Toward a Sociological Theory of Biodiversity Loss

Besek, Jordan Fox and Richard York. “Towards a Sociology of Biodiversity Loss.” Social Currents. (forthcoming).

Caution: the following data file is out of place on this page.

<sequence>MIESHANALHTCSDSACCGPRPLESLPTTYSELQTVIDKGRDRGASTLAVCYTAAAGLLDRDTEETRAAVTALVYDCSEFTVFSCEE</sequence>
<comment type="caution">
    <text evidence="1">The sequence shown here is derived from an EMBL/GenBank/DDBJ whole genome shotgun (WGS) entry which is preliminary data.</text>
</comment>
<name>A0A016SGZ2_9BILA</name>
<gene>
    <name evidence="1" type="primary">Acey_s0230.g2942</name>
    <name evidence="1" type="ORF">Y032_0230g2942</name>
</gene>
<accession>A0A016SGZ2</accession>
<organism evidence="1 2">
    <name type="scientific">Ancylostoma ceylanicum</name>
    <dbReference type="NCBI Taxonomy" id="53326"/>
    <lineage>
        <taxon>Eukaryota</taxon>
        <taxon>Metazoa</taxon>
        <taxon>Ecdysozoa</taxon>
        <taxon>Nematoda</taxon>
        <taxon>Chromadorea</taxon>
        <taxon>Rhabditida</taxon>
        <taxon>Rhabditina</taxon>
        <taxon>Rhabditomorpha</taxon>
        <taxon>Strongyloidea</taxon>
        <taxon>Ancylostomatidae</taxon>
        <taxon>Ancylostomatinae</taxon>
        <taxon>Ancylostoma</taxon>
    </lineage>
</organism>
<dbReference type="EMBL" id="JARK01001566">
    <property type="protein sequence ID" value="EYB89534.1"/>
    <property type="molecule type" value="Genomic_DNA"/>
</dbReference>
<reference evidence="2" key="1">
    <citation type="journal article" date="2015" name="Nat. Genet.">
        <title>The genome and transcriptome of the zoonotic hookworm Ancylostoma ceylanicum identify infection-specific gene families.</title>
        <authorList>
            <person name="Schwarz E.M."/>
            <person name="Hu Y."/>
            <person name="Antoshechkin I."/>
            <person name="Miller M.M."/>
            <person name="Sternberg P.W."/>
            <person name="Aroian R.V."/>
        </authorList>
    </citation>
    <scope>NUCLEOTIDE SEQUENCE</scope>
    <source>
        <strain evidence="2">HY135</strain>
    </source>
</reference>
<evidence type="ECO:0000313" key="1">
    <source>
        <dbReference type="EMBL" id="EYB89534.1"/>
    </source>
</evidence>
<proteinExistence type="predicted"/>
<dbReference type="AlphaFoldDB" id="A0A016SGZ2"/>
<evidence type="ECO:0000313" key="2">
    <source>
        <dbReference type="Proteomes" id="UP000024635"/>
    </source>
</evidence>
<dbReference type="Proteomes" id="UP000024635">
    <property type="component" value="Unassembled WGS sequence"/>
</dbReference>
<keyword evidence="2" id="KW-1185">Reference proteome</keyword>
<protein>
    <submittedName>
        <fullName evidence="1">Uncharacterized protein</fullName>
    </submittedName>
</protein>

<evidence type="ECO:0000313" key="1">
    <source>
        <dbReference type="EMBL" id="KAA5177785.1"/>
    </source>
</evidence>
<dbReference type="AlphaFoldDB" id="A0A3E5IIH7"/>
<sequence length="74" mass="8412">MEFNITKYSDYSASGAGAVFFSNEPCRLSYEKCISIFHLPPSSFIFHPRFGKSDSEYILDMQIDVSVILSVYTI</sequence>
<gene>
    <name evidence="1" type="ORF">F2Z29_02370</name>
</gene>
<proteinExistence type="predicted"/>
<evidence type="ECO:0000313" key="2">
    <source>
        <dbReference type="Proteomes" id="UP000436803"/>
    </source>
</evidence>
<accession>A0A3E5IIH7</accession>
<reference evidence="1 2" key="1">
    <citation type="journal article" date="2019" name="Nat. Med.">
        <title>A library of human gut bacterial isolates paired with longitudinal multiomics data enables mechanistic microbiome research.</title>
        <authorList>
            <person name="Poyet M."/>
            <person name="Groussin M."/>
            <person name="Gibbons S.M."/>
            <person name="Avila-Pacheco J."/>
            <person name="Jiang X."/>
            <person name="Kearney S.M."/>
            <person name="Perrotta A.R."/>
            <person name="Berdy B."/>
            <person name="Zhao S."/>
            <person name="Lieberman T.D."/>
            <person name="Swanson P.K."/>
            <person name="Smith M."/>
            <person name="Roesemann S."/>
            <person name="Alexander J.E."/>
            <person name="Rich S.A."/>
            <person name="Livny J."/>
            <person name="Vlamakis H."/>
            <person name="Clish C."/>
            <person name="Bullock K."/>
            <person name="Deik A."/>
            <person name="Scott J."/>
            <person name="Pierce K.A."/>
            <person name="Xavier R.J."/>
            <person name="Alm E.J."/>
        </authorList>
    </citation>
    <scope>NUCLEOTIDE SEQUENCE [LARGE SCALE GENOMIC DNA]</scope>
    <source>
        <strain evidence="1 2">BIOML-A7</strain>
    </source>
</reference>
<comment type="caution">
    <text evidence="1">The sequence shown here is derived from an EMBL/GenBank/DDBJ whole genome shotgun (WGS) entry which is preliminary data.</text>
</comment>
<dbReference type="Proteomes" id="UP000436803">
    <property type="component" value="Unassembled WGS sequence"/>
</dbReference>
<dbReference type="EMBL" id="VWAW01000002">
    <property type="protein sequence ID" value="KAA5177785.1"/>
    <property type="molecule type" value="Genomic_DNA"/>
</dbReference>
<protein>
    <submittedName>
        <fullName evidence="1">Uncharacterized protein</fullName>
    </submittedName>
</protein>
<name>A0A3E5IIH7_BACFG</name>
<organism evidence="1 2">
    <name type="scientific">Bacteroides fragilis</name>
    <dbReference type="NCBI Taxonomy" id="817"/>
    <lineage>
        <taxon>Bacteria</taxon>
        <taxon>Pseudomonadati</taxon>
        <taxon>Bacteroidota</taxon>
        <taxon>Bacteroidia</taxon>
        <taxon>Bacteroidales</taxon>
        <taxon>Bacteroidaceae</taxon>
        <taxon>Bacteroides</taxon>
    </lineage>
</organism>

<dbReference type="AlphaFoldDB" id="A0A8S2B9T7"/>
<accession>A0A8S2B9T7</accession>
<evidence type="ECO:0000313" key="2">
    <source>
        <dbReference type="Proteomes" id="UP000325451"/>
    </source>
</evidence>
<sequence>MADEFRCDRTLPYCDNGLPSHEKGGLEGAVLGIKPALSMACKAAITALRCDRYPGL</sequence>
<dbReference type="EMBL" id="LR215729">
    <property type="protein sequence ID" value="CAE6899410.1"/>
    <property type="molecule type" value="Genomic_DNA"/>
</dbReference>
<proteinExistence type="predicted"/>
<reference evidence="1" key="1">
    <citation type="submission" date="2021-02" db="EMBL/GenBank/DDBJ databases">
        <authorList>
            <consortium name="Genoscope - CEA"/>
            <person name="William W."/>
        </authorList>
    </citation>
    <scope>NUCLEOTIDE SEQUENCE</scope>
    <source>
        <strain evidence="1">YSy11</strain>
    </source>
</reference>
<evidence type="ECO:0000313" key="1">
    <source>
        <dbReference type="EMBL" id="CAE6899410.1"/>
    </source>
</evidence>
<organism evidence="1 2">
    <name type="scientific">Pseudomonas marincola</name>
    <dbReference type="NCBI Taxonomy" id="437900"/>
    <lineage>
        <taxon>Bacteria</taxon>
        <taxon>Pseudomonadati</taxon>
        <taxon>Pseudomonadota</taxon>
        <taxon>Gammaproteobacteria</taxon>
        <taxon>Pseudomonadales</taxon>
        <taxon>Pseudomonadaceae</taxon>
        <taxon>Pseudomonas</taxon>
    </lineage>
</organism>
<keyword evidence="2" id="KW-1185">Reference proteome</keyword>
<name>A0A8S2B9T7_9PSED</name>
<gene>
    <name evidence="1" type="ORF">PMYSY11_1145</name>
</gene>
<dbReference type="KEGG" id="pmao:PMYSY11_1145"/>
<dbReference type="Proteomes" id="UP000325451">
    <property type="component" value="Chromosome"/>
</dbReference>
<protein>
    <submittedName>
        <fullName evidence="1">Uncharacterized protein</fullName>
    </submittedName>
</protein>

Social processes are setting in motion a crisis of global biodiversity loss, yet those who study social processes are largely absent from discussions about this crisis. Recognizing that developing a single general sociological theory of the causes and consequences of biodiversity loss is infeasible, the purpose of this article is to simply engage a wide array of sociological traditions that, whether or not they have thus far incorporated environmental problems, focus on theoretical issues that we believe must be confronted if a sociological conversation about the global crisis of biodiversity is to take place. These traditions include those in environmental sociology, relational sociology, the sociology and geography of scale, and historical sociology. We, where necessary, re-direct aspects of these traditions to incorporate non-human actors, more general biophysical processes, and the longue durée of evolutionary time. We then illustrate our perspective by detailing the spread of Kudzu, an invasive species that is having a significant impact on biodiversity in the American southeast. Our overall goal is to initiate a broad sociological exploration, one unhampered by sub-disciplinary boundaries, into why and how human social processes are setting in motion an increasing rate of global biodiversity loss.